Lily Katz / Android Authority
I don’t mean a week of non-stop listening, naturally. Instead, I mean enough life to get through multiple workouts without plugging in a cable or using a wireless charging pad. It’s easy to forget charging mid-week if your buds are tucked away in a bag or drawer somewhere.
For a weightlifter like myself, the bar is at least six or seven hours. Most people will probably fall under that mark. With athletes or long-distance trekkers, the number could well go higher.
Read more: The best general-purpose wireless earbuds
The good news is that many products top six hours and then some nowadays, even if buds should be stashed in their battery cases between workouts. Things can get dicey if you use a product outside of the gym too, but in that scenario, you’re likely expecting to charge more often anyway.
If you know you’re bound to forget charging occasionally, you’ll want to hunt for models with USB-C ports and other rapid charging features. The Beats Fit Pro, for instance, can recover an hour of playback after just five minutes of case time, so as long as your case has some juice, you’re fine.
Lily Katz / Android Authority
Gyms and city streets can get loud. Some gyms insist on playing their own soundtracks over the PA, which is only an improvement if you enjoy their taste. Not everyone is in the mood for Taylor Swift when they’re deadlifting 400 pounds, say, or Slayer when they’re running on a treadmill.
A quality pair of buds or headphones should keep unwanted sounds under control. It’s important to distinguish between noise isolation and cancellation, however. Isolation simply refers to a good seal, whether over the ear or in your ear canal. While it’s not perfect, this can go a long way toward shutting out the world — and anything you buy should have this at a minimum, not the least because it improves bass response. With earbuds, you may have to switch tips to find a tight seal.
A quality pair of buds or headphones should keep unwanted sounds under control.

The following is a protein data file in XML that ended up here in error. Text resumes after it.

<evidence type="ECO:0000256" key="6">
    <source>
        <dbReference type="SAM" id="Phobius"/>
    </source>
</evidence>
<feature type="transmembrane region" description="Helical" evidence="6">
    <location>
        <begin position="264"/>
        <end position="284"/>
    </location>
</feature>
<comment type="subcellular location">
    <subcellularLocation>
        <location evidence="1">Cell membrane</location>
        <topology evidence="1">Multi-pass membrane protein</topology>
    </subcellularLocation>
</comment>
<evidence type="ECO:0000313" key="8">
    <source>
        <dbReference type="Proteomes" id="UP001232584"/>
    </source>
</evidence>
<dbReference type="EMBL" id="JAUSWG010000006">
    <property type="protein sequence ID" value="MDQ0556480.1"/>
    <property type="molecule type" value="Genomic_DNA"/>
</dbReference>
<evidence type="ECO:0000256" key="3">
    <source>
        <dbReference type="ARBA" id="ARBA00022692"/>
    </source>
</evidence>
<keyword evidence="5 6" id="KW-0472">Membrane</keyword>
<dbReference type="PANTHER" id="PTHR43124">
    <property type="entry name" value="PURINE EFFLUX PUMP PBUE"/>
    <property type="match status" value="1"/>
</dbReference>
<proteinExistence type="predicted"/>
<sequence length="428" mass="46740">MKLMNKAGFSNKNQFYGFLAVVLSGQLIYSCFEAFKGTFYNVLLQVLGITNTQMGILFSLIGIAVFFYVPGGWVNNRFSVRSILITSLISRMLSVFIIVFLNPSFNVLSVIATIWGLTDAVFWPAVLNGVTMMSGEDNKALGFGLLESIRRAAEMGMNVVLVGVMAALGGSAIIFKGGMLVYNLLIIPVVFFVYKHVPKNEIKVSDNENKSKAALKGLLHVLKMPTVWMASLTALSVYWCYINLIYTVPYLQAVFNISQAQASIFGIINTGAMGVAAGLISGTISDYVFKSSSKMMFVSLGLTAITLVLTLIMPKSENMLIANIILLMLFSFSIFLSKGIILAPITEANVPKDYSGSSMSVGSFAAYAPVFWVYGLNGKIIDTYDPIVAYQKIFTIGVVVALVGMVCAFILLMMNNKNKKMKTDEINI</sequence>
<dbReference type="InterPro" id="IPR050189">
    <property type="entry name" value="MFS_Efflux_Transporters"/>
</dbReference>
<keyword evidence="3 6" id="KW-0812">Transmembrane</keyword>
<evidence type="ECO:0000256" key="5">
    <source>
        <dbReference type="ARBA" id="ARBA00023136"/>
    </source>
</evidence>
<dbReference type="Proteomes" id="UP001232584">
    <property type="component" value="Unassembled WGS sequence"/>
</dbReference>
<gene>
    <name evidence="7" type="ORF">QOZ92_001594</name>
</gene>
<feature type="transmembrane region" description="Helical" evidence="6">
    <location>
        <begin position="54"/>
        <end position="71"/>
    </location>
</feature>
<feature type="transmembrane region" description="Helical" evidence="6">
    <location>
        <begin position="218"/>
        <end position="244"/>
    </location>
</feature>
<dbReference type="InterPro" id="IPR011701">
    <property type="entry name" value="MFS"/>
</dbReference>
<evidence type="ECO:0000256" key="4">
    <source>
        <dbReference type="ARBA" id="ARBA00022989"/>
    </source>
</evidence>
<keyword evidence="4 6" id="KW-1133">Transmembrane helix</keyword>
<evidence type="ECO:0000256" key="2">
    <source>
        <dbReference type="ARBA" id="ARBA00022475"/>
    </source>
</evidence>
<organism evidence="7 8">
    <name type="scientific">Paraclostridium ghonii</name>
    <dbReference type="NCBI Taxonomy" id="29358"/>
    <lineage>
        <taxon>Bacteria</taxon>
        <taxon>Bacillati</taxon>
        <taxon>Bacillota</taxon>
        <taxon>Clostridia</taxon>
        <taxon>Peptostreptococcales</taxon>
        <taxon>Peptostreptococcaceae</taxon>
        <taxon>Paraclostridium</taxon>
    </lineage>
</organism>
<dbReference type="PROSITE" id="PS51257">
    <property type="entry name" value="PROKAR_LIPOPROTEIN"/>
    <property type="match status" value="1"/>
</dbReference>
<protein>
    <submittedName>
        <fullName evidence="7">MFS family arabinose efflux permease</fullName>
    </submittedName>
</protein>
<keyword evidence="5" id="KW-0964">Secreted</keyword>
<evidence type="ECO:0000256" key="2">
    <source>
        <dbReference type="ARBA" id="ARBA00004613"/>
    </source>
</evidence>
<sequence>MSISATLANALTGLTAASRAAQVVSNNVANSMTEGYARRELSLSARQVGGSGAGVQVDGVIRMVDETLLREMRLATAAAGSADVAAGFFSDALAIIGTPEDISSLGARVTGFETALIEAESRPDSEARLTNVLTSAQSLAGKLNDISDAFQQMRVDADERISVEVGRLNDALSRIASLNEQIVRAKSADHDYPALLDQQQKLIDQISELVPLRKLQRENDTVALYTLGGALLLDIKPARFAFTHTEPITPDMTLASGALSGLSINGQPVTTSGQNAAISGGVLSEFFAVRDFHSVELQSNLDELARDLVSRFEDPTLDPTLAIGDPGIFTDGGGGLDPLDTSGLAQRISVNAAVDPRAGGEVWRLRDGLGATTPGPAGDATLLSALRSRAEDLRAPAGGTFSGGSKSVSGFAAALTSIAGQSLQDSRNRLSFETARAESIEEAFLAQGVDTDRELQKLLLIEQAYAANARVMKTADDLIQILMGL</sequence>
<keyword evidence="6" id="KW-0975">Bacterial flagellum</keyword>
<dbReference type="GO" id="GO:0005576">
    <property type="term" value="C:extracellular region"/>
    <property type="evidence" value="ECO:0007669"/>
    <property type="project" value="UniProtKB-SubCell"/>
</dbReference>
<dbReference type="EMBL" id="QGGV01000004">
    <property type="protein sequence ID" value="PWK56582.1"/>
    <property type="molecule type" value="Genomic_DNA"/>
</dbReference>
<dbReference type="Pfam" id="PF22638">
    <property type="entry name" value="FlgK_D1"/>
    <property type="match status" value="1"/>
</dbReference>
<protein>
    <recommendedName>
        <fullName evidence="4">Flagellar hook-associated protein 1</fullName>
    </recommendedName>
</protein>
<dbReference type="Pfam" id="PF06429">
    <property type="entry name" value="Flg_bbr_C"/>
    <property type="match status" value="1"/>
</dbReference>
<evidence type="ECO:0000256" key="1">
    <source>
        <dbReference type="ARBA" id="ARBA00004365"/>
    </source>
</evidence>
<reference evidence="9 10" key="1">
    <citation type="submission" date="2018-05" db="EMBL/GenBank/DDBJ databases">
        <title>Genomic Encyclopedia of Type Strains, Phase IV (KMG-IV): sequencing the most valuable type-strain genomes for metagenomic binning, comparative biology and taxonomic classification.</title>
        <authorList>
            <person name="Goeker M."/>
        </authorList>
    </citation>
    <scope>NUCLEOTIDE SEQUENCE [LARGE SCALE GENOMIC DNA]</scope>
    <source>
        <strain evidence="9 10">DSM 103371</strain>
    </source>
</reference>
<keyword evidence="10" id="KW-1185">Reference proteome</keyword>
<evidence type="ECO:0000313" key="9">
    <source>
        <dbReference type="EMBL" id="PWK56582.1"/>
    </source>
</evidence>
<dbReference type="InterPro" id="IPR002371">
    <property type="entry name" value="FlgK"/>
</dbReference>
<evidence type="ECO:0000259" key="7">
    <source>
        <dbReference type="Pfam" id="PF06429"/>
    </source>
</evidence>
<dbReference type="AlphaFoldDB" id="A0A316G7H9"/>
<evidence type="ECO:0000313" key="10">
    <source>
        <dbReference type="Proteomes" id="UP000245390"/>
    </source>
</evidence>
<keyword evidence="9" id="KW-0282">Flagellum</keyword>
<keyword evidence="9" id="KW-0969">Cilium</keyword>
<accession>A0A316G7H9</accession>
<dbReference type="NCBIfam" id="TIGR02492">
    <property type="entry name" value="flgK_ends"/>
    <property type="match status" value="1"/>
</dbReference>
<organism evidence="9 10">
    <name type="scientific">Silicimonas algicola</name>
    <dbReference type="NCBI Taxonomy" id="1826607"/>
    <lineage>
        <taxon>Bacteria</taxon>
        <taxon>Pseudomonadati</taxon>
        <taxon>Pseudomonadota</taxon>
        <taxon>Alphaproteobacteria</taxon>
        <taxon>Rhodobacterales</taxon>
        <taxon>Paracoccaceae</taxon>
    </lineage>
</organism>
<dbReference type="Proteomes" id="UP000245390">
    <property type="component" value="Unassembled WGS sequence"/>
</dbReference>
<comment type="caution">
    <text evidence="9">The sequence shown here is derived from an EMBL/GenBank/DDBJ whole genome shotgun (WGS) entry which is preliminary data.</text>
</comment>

Active noise cancellation (ANC) takes matters a step further, using microphones to read your environment and a dedicated chipset to generate counteracting soundwaves. This works best at eliminating repetitive sounds like air conditioners, but with high-quality ANC, the results can be uncanny — the world falls away to the point that people (and other things) may have trouble getting your attention. Some products include a transparency mode to cope with the problem.
ANC is increasingly standard, but not strictly necessary. My Powerbeats sound just fine, and some people may always want external sounds in the mix, specifically those who run surrounded by traffic. The ideal is ANC with variable transparency levels, as on the Jabra Elite 85t.
See also: The best noise-cancelling true wireless earbuds
Many products check all of these boxes, but it’s rare to find something that excels in every category. The Jabra Elite 85t might have great ANC for example, yet it doesn’t have the best noise isolation, and its design is fin-like rather than equipped with full hooks.
In my opinion, two things are non-negotiable for gym earphones: waterproofing, and some sort of design feature to keep things locked in place. The world’s best sound hardly matters if your workouts are interrupted by a bud falling out or a headband flailing around, never mind electric shocks.
Two things are non-negotiable: waterproofing, and some sort of design feature to things locked in place.
Things get more subjective from there. You can sometimes take a risk on products that look flimsy and be surprised, and battery life is less of a concern if you’re willing to charge frequently. Likewise, you might consider wired headphones if you’re willing to wear an armband.
ANC might be pure luxury, though, since noise isolation is enough for a lot of people. The technology is spreading so quickly, however, that even some budget options now have it. If you want your workout earbuds or headphones to stay relevant for years, you should include ANC on your checklist.